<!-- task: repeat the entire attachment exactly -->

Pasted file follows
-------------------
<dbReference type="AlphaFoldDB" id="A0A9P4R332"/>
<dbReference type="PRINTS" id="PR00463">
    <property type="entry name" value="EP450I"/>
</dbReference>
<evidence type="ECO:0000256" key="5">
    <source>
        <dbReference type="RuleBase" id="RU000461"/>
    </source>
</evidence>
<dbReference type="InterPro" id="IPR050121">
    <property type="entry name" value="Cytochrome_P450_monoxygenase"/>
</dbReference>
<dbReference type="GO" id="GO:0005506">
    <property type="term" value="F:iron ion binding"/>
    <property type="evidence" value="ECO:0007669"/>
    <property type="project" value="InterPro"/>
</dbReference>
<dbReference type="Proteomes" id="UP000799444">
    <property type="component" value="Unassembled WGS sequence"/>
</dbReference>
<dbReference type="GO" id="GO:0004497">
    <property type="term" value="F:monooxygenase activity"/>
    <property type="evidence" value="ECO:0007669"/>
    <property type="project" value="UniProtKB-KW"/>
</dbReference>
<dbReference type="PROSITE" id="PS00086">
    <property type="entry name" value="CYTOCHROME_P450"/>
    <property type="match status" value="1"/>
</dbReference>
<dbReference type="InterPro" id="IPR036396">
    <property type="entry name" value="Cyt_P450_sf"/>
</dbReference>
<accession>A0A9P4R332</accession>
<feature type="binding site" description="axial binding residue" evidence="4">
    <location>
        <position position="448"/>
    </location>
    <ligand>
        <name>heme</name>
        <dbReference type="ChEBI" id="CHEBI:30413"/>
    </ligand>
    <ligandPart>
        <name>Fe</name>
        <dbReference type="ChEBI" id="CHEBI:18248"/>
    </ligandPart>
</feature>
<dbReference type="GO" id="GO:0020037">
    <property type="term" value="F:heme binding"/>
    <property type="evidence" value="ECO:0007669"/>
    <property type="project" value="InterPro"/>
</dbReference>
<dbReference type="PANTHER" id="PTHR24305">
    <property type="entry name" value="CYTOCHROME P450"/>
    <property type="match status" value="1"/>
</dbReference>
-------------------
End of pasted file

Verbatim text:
<dbReference type="AlphaFoldDB" id="A0A9P4R332"/>
<dbReference type="PRINTS" id="PR00463">
    <property type="entry name" value="EP450I"/>
</dbReference>
<evidence type="ECO:0000256" key="5">
    <source>
        <dbReference type="RuleBase" id="RU000461"/>
    </source>
</evidence>
<dbReference type="InterPro" id="IPR050121">
    <property type="entry name" value="Cytochrome_P450_monoxygenase"/>
</dbReference>
<dbReference type="GO" id="GO:0005506">
    <property type="term" value="F:iron ion binding"/>
    <property type="evidence" value="ECO:0007669"/>
    <property type="project" value="InterPro"/>
</dbReference>
<dbReference type="Proteomes" id="UP000799444">
    <property type="component" value="Unassembled WGS sequence"/>
</dbReference>
<dbReference type="GO" id="GO:0004497">
    <property type="term" value="F:monooxygenase activity"/>
    <property type="evidence" value="ECO:0007669"/>
    <property type="project" value="UniProtKB-KW"/>
</dbReference>
<dbReference type="PROSITE" id="PS00086">
    <property type="entry name" value="CYTOCHROME_P450"/>
    <property type="match status" value="1"/>
</dbReference>
<dbReference type="InterPro" id="IPR036396">
    <property type="entry name" value="Cyt_P450_sf"/>
</dbReference>
<accession>A0A9P4R332</accession>
<feature type="binding site" description="axial binding residue" evidence="4">
    <location>
        <position position="448"/>
    </location>
    <ligand>
        <name>heme</name>
        <dbReference type="ChEBI" id="CHEBI:30413"/>
    </ligand>
    <ligandPart>
        <name>Fe</name>
        <dbReference type="ChEBI" id="CHEBI:18248"/>
    </ligandPart>
</feature>
<dbReference type="GO" id="GO:0020037">
    <property type="term" value="F:heme binding"/>
    <property type="evidence" value="ECO:0007669"/>
    <property type="project" value="InterPro"/>
</dbReference>
<dbReference type="PANTHER" id="PTHR24305">
    <property type="entry name" value="CYTOCHROME P450"/>
    <property type="match status" value="1"/>
</dbReference>